Physician organizations warn that pregnant patients will suffer and potentially die, or experience life-long complications, if the US 5th Circuit Court of Appeals does not overturn a preliminary injunction preventing doctors from providing emergency care for abortion when they deem it medically necessary to stabilize a patient.
In the wake of Dobbs decision last year, the US District Court for the Northern District of Texas issued preliminary injunction temporarily blocking the federal government’s guidance that the Emergency Medical Treatment and Active Labor Act (EMTALA) protects physicians and other health professionals who provide abortion assistance in emergency situations to save the life or health of the patient.
A 2021 Texas law bans nearly all abortions after about six weeks of gestation and allows private parties to bring civil suits against anyone who performs or aids and abets an abortion.
In an amicus brief, the AMA, the American College of Emergency Physicians, the American College of Obstetricians and Gynecologists, the American Academy of Pediatrics, the American Public Health Association and the Society for Maternal-Fetal Medicine urge the court of appeal to vacate the preliminary injunction in the case, State of Texas et al. see Becerra et al.
The organizations explained how EMTALA has been understood and applied in emergency medicine since it was enacted in 1986 and described the role abortion care plays in providing the stabilizing treatment EMTALA requires.
If a physician concludes that abortion is the stabilizing treatment needed, refusing such care is and always has been directly contrary to EMTALA’s mandate and basic principles of medical ethics, the brief states. The district court was therefore wrong to suggest that the guide sets new requirements or interprets EMTALA in a new way. It simply acknowledges the reality of emergency medicine and reassures physicians that they can follow their professional obligations and federal law without conflicting with state laws.
Any other interpretation amounts to a new, dangerous and unworkable constraint on how emergency medicine is practiced. Indeed, the AMA and others told the court, the impact of state laws limiting the judgment of physicians in emergency medicine is already being seen.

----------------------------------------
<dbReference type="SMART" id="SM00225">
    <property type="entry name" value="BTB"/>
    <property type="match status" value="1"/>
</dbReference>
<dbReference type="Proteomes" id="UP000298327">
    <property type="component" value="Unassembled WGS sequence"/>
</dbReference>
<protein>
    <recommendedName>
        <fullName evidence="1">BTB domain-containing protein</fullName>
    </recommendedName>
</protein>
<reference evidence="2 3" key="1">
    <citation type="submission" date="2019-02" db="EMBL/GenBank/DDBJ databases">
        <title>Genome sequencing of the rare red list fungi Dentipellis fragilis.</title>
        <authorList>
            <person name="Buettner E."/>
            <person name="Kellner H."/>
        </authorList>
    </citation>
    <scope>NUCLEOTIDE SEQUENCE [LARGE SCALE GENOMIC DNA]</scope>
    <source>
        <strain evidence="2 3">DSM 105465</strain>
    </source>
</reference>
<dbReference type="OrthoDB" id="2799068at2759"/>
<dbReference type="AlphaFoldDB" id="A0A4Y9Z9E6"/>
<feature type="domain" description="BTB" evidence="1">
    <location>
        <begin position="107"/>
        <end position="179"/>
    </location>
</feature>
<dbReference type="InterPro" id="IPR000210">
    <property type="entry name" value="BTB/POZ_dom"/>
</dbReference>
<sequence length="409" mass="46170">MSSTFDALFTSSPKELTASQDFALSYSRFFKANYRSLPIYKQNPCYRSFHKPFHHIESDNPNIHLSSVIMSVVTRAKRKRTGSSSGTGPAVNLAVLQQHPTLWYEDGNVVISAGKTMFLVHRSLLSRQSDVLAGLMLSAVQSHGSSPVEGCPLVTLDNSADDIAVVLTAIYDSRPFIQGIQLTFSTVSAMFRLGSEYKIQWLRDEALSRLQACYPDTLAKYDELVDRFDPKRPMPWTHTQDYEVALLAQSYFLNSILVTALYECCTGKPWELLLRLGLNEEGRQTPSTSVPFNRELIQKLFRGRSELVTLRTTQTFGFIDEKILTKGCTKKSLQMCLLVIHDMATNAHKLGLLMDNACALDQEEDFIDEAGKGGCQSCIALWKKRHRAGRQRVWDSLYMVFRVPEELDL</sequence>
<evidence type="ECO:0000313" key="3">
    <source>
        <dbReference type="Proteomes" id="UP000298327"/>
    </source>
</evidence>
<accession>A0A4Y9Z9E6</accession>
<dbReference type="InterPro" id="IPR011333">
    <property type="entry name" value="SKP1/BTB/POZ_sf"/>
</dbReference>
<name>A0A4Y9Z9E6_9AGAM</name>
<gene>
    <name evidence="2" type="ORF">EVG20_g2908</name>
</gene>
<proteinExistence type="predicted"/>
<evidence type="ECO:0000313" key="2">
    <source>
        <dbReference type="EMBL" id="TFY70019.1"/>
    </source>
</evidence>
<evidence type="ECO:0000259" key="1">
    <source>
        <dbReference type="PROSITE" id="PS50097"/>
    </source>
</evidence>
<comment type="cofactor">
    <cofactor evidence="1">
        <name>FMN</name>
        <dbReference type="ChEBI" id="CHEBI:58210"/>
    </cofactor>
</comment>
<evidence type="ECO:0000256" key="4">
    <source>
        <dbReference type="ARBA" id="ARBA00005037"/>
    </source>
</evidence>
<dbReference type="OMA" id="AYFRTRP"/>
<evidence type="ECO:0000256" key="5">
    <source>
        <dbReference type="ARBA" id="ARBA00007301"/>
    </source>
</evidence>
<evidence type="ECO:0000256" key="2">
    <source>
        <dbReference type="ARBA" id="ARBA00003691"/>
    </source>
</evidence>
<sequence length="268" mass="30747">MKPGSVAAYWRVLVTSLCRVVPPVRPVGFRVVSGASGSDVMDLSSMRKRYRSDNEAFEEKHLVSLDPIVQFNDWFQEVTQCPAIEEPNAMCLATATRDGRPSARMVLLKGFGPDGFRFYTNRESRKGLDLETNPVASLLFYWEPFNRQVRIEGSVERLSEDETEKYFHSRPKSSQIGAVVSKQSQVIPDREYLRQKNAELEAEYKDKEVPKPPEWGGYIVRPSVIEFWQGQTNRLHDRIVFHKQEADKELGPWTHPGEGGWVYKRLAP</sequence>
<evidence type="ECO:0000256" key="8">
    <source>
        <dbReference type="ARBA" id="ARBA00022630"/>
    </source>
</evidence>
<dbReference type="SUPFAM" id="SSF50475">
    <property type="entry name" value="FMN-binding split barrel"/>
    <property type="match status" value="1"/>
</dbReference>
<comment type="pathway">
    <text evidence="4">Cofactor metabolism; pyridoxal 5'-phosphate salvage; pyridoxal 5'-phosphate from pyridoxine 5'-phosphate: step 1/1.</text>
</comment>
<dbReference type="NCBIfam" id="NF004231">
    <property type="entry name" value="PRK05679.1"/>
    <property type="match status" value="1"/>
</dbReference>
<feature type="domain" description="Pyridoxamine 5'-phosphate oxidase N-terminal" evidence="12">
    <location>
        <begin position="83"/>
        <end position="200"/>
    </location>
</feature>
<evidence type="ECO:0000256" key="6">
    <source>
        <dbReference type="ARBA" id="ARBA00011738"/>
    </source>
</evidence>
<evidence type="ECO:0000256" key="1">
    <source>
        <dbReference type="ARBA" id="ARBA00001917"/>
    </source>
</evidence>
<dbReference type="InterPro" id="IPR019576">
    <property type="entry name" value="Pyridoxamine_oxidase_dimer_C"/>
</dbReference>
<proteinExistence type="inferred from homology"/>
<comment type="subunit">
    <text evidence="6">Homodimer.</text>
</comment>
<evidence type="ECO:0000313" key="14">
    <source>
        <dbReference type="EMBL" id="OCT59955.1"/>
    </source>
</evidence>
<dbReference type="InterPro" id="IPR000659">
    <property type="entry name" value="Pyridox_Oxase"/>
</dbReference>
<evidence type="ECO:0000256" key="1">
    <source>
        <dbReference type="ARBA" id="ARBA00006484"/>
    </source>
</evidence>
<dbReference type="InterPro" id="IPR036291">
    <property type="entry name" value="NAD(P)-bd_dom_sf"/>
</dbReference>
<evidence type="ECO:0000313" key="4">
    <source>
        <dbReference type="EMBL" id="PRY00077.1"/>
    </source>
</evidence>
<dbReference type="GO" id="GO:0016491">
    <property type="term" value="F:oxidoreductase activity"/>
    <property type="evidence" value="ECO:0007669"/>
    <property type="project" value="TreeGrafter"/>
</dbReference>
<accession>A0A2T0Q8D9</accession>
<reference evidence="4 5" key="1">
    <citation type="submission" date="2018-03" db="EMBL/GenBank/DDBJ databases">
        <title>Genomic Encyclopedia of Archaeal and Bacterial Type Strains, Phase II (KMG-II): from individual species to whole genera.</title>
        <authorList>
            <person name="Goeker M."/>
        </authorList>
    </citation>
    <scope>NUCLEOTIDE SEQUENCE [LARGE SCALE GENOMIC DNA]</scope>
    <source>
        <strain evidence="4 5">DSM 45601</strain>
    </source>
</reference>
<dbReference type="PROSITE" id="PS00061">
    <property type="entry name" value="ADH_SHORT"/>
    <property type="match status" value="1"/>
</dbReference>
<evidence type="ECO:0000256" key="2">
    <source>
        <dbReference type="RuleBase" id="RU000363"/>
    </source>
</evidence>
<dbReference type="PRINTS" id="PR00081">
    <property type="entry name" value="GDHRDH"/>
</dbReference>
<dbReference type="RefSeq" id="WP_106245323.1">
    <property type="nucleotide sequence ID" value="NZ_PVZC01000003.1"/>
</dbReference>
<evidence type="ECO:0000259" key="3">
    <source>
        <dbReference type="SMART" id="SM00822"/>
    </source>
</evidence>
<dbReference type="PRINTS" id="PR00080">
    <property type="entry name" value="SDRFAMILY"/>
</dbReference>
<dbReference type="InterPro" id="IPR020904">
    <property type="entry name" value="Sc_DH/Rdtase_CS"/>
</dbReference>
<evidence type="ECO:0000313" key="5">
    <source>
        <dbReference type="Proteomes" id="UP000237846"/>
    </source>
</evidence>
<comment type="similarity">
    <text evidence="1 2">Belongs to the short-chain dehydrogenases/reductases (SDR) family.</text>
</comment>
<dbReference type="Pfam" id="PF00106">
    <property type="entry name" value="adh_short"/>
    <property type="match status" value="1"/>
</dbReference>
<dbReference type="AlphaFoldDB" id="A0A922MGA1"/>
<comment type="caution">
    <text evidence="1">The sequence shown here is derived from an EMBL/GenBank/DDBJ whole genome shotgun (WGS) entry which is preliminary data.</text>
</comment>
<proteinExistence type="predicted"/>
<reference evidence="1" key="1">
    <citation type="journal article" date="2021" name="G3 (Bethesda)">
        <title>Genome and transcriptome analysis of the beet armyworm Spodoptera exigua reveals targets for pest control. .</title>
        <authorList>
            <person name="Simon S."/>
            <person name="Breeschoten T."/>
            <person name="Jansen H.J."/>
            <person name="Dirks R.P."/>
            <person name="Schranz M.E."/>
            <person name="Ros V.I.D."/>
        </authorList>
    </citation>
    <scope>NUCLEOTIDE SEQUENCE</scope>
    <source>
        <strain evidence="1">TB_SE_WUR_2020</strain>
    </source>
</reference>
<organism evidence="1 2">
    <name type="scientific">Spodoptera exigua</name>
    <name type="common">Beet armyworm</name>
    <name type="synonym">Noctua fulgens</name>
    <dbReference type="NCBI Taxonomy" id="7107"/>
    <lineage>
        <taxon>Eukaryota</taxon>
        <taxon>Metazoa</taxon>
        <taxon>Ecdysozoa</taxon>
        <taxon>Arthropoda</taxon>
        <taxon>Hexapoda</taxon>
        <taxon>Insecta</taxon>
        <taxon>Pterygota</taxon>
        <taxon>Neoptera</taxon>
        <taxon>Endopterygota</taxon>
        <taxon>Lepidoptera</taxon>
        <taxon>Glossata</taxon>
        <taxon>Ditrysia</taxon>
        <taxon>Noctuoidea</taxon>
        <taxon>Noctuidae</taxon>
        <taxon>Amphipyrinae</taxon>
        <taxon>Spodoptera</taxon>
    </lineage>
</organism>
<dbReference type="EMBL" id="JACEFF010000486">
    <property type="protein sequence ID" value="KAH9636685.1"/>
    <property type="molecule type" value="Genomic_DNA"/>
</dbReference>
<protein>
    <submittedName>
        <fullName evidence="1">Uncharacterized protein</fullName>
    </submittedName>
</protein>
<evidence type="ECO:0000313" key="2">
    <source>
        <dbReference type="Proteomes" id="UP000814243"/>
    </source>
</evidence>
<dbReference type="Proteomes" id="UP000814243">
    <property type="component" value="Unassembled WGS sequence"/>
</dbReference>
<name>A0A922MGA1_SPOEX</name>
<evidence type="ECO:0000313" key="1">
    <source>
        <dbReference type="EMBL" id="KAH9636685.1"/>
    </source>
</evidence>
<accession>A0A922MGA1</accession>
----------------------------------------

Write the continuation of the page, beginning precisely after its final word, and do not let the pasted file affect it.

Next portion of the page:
One of the first analyzes found that after Texas laws banned abortion after cardiac activity and criminalized the provision of abortion drugs after seven weeks even in emergency situations, maternal morbidity nearly doubled for cases involving premature rupture of membranes in two Texas hospitals.
3 ways the lower court got it wrong
The brief tells the US 5th Circuit Court of Appeals that the Federal District Court misunderstood these three key aspects of EMTALA and how emergency medicine is practiced in its decision to issue a preliminary injunction.
There is no difference between emerging conditions and probable emerging conditions. The District Court ruled that the federal guidance was broader than EMTALA and conflicts with Texas law because the Guidance states that an abortion can be requested for emergency medical conditions that may become emergent, while [Texas law] requires the condition to be present.
But the brief explains that this is incorrect because there is no meaningful distinction between an emergency medical dentition that is currently emerging and one that is likely to become emerging.
Government guidance does not require doctors to perform, assist with or refer patients for elective abortions. The district court wrongly credited the plaintiffs’ concern that driving requires doctors to participate in or assist in elective abortions, doctors tell the court.
The brief states that EMTALA and the guidance are clear that if an individual physician treating a patient does not believe an abortion is needed to stabilize the patient, they are not required to provide one.
An incomplete medical abortion is no different from any other condition that may require emergency surgery. Here, the friends say the district court blatantly misunderstood the Guidance’s statements about incomplete abortions and would have effectively discriminated against emergency patients based on the source of their condition.
For example, patients with car accidents are not asked if they were speeding and patients with gunshot wounds are not asked what they were doing when they received the wound. Medical ethics do not permit such a dangerous practice and EMTALA would override any state law that requires it, the brief said asking the court to override the preliminary injunction.
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